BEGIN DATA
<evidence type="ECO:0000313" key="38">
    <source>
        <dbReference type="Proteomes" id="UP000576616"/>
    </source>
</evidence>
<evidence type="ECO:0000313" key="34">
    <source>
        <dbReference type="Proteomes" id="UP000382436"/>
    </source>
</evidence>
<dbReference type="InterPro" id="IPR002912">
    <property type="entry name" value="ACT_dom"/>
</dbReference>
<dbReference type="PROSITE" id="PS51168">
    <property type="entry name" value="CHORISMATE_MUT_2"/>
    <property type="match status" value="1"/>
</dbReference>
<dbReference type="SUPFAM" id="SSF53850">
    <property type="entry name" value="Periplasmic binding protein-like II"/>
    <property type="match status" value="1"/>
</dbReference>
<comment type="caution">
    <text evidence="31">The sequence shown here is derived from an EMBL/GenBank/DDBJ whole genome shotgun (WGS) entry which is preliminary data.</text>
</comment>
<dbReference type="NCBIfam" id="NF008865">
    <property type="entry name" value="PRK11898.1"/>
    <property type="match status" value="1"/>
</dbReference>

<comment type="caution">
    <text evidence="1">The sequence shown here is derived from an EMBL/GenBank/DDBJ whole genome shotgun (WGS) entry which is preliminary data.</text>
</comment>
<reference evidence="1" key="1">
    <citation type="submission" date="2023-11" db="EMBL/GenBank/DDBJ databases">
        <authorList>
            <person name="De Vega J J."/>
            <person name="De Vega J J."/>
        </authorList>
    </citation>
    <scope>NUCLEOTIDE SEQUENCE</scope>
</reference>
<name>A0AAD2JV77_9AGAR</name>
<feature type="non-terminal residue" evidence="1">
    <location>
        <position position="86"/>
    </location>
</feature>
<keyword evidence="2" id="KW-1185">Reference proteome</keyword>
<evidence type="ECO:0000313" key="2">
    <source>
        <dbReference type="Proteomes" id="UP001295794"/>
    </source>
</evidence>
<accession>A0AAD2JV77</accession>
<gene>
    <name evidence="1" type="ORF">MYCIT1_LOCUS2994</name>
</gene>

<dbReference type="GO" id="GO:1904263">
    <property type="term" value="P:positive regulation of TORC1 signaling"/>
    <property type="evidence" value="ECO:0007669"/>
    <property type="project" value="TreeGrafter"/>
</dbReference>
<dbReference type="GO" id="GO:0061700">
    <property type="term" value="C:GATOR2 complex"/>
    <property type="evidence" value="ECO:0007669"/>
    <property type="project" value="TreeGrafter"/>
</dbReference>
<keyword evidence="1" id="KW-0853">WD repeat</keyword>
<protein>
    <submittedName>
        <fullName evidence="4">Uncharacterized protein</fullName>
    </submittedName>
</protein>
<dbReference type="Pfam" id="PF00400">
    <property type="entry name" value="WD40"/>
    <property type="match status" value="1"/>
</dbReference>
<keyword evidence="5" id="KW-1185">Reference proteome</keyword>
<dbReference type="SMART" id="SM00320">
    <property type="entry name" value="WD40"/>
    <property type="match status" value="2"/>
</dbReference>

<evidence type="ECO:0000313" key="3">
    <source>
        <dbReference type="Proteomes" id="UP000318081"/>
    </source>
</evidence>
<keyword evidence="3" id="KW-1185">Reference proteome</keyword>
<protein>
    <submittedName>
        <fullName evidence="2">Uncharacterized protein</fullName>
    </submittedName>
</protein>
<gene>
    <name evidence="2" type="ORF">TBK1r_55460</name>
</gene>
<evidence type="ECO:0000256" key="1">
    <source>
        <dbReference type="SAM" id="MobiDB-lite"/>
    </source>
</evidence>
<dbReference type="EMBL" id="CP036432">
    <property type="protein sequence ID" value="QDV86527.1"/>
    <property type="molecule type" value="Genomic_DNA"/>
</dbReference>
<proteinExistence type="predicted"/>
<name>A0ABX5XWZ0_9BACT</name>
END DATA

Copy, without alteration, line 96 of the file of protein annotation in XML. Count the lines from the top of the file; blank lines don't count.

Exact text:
<evidence type="ECO:0000256" key="1">